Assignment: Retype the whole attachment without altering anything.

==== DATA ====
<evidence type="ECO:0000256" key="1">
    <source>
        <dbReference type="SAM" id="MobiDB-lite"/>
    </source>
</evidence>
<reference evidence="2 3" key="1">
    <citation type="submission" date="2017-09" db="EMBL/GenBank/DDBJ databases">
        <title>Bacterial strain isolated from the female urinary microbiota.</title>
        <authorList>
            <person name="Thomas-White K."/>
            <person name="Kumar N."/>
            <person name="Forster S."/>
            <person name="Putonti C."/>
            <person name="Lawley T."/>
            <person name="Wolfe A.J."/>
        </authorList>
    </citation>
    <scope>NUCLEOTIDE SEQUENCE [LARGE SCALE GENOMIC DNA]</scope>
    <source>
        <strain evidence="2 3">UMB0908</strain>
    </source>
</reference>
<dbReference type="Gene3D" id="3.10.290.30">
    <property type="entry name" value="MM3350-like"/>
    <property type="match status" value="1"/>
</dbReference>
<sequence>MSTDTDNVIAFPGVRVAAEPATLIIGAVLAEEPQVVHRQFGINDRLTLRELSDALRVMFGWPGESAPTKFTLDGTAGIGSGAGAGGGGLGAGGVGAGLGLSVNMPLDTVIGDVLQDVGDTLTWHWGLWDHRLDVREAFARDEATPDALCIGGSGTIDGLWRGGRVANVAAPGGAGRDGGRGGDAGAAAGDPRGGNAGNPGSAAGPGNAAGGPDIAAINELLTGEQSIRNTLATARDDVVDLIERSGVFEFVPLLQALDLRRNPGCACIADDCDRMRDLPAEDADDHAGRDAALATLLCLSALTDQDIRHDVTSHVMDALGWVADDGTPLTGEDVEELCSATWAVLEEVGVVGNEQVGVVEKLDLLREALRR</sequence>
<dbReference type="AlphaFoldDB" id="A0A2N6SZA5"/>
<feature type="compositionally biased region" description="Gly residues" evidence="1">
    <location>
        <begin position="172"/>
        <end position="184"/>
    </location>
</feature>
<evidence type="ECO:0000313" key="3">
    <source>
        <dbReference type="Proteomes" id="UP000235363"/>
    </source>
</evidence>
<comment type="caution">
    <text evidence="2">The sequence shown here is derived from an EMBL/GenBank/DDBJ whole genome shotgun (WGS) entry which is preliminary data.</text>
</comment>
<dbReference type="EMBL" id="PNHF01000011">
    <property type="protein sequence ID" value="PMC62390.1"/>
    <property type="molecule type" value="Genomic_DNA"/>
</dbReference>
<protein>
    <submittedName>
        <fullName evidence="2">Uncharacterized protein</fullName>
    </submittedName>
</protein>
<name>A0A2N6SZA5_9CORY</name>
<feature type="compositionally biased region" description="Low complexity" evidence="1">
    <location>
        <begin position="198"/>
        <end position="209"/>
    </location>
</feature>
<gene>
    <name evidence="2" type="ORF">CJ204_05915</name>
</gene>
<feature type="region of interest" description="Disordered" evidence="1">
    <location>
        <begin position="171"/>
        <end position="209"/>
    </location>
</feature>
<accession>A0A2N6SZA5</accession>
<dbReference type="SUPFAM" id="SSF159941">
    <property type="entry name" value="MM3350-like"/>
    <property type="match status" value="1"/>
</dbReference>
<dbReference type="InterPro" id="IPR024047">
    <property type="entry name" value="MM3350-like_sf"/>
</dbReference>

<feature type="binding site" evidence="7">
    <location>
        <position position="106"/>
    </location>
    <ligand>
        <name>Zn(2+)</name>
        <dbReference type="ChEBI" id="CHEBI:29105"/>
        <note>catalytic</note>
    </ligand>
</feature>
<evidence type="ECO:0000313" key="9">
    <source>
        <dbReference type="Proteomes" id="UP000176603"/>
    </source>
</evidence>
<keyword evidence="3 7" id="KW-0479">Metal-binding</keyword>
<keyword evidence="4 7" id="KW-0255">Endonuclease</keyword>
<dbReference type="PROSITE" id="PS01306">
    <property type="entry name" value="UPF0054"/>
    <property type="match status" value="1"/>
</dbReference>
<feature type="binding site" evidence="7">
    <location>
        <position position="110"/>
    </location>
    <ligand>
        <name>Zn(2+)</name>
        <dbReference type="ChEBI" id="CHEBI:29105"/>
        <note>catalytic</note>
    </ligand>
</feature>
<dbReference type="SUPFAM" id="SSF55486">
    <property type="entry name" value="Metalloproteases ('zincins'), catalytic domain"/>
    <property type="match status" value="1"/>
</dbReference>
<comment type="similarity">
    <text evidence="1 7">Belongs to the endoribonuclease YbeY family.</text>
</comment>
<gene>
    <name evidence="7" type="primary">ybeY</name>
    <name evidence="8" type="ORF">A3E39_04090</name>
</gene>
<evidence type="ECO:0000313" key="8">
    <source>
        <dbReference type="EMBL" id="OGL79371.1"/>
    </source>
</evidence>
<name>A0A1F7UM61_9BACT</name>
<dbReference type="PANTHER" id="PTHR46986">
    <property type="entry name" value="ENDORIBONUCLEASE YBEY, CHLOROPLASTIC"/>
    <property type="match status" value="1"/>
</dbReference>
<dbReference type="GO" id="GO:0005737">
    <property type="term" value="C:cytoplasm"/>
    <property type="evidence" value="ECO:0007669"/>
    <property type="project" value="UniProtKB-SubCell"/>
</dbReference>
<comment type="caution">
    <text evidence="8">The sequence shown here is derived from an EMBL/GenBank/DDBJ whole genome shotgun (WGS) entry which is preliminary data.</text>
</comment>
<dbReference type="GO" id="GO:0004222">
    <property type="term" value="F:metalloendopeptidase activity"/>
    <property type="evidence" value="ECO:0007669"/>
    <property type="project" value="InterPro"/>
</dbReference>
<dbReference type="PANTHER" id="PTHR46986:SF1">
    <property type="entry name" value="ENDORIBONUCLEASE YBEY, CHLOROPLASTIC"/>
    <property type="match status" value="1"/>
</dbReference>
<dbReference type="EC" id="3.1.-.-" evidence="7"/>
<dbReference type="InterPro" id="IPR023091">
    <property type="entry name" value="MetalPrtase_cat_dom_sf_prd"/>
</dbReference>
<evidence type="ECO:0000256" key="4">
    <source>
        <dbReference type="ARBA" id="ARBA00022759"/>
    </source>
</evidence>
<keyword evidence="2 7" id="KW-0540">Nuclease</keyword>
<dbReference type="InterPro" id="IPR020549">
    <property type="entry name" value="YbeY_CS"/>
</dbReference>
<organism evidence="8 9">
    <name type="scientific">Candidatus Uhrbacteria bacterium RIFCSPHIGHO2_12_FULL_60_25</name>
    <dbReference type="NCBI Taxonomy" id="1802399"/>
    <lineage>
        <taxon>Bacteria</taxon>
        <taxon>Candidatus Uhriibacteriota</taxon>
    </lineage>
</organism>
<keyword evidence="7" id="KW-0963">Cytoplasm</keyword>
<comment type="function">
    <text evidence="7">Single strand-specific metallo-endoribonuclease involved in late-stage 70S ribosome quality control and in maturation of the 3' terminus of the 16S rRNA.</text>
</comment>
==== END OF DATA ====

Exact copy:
<evidence type="ECO:0000256" key="1">
    <source>
        <dbReference type="SAM" id="MobiDB-lite"/>
    </source>
</evidence>
<reference evidence="2 3" key="1">
    <citation type="submission" date="2017-09" db="EMBL/GenBank/DDBJ databases">
        <title>Bacterial strain isolated from the female urinary microbiota.</title>
        <authorList>
            <person name="Thomas-White K."/>
            <person name="Kumar N."/>
            <person name="Forster S."/>
            <person name="Putonti C."/>
            <person name="Lawley T."/>
            <person name="Wolfe A.J."/>
        </authorList>
    </citation>
    <scope>NUCLEOTIDE SEQUENCE [LARGE SCALE GENOMIC DNA]</scope>
    <source>
        <strain evidence="2 3">UMB0908</strain>
    </source>
</reference>
<dbReference type="Gene3D" id="3.10.290.30">
    <property type="entry name" value="MM3350-like"/>
    <property type="match status" value="1"/>
</dbReference>
<sequence>MSTDTDNVIAFPGVRVAAEPATLIIGAVLAEEPQVVHRQFGINDRLTLRELSDALRVMFGWPGESAPTKFTLDGTAGIGSGAGAGGGGLGAGGVGAGLGLSVNMPLDTVIGDVLQDVGDTLTWHWGLWDHRLDVREAFARDEATPDALCIGGSGTIDGLWRGGRVANVAAPGGAGRDGGRGGDAGAAAGDPRGGNAGNPGSAAGPGNAAGGPDIAAINELLTGEQSIRNTLATARDDVVDLIERSGVFEFVPLLQALDLRRNPGCACIADDCDRMRDLPAEDADDHAGRDAALATLLCLSALTDQDIRHDVTSHVMDALGWVADDGTPLTGEDVEELCSATWAVLEEVGVVGNEQVGVVEKLDLLREALRR</sequence>
<dbReference type="AlphaFoldDB" id="A0A2N6SZA5"/>
<feature type="compositionally biased region" description="Gly residues" evidence="1">
    <location>
        <begin position="172"/>
        <end position="184"/>
    </location>
</feature>
<evidence type="ECO:0000313" key="3">
    <source>
        <dbReference type="Proteomes" id="UP000235363"/>
    </source>
</evidence>
<comment type="caution">
    <text evidence="2">The sequence shown here is derived from an EMBL/GenBank/DDBJ whole genome shotgun (WGS) entry which is preliminary data.</text>
</comment>
<dbReference type="EMBL" id="PNHF01000011">
    <property type="protein sequence ID" value="PMC62390.1"/>
    <property type="molecule type" value="Genomic_DNA"/>
</dbReference>
<protein>
    <submittedName>
        <fullName evidence="2">Uncharacterized protein</fullName>
    </submittedName>
</protein>
<name>A0A2N6SZA5_9CORY</name>
<feature type="compositionally biased region" description="Low complexity" evidence="1">
    <location>
        <begin position="198"/>
        <end position="209"/>
    </location>
</feature>
<gene>
    <name evidence="2" type="ORF">CJ204_05915</name>
</gene>
<feature type="region of interest" description="Disordered" evidence="1">
    <location>
        <begin position="171"/>
        <end position="209"/>
    </location>
</feature>
<accession>A0A2N6SZA5</accession>
<dbReference type="SUPFAM" id="SSF159941">
    <property type="entry name" value="MM3350-like"/>
    <property type="match status" value="1"/>
</dbReference>
<dbReference type="InterPro" id="IPR024047">
    <property type="entry name" value="MM3350-like_sf"/>
</dbReference>

<feature type="binding site" evidence="7">
    <location>
        <position position="106"/>
    </location>
    <ligand>
        <name>Zn(2+)</name>
        <dbReference type="ChEBI" id="CHEBI:29105"/>
        <note>catalytic</note>
    </ligand>
</feature>
<evidence type="ECO:0000313" key="9">
    <source>
        <dbReference type="Proteomes" id="UP000176603"/>
    </source>
</evidence>
<keyword evidence="3 7" id="KW-0479">Metal-binding</keyword>
<keyword evidence="4 7" id="KW-0255">Endonuclease</keyword>
<dbReference type="PROSITE" id="PS01306">
    <property type="entry name" value="UPF0054"/>
    <property type="match status" value="1"/>
</dbReference>
<feature type="binding site" evidence="7">
    <location>
        <position position="110"/>
    </location>
    <ligand>
        <name>Zn(2+)</name>
        <dbReference type="ChEBI" id="CHEBI:29105"/>
        <note>catalytic</note>
    </ligand>
</feature>
<dbReference type="SUPFAM" id="SSF55486">
    <property type="entry name" value="Metalloproteases ('zincins'), catalytic domain"/>
    <property type="match status" value="1"/>
</dbReference>
<comment type="similarity">
    <text evidence="1 7">Belongs to the endoribonuclease YbeY family.</text>
</comment>
<gene>
    <name evidence="7" type="primary">ybeY</name>
    <name evidence="8" type="ORF">A3E39_04090</name>
</gene>
<evidence type="ECO:0000313" key="8">
    <source>
        <dbReference type="EMBL" id="OGL79371.1"/>
    </source>
</evidence>
<name>A0A1F7UM61_9BACT</name>
<dbReference type="PANTHER" id="PTHR46986">
    <property type="entry name" value="ENDORIBONUCLEASE YBEY, CHLOROPLASTIC"/>
    <property type="match status" value="1"/>
</dbReference>
<dbReference type="GO" id="GO:0005737">
    <property type="term" value="C:cytoplasm"/>
    <property type="evidence" value="ECO:0007669"/>
    <property type="project" value="UniProtKB-SubCell"/>
</dbReference>
<comment type="caution">
    <text evidence="8">The sequence shown here is derived from an EMBL/GenBank/DDBJ whole genome shotgun (WGS) entry which is preliminary data.</text>
</comment>
<dbReference type="GO" id="GO:0004222">
    <property type="term" value="F:metalloendopeptidase activity"/>
    <property type="evidence" value="ECO:0007669"/>
    <property type="project" value="InterPro"/>
</dbReference>
<dbReference type="PANTHER" id="PTHR46986:SF1">
    <property type="entry name" value="ENDORIBONUCLEASE YBEY, CHLOROPLASTIC"/>
    <property type="match status" value="1"/>
</dbReference>
<dbReference type="EC" id="3.1.-.-" evidence="7"/>
<dbReference type="InterPro" id="IPR023091">
    <property type="entry name" value="MetalPrtase_cat_dom_sf_prd"/>
</dbReference>
<evidence type="ECO:0000256" key="4">
    <source>
        <dbReference type="ARBA" id="ARBA00022759"/>
    </source>
</evidence>
<keyword evidence="2 7" id="KW-0540">Nuclease</keyword>
<dbReference type="InterPro" id="IPR020549">
    <property type="entry name" value="YbeY_CS"/>
</dbReference>
<organism evidence="8 9">
    <name type="scientific">Candidatus Uhrbacteria bacterium RIFCSPHIGHO2_12_FULL_60_25</name>
    <dbReference type="NCBI Taxonomy" id="1802399"/>
    <lineage>
        <taxon>Bacteria</taxon>
        <taxon>Candidatus Uhriibacteriota</taxon>
    </lineage>
</organism>
<keyword evidence="7" id="KW-0963">Cytoplasm</keyword>
<comment type="function">
    <text evidence="7">Single strand-specific metallo-endoribonuclease involved in late-stage 70S ribosome quality control and in maturation of the 3' terminus of the 16S rRNA.</text>
</comment>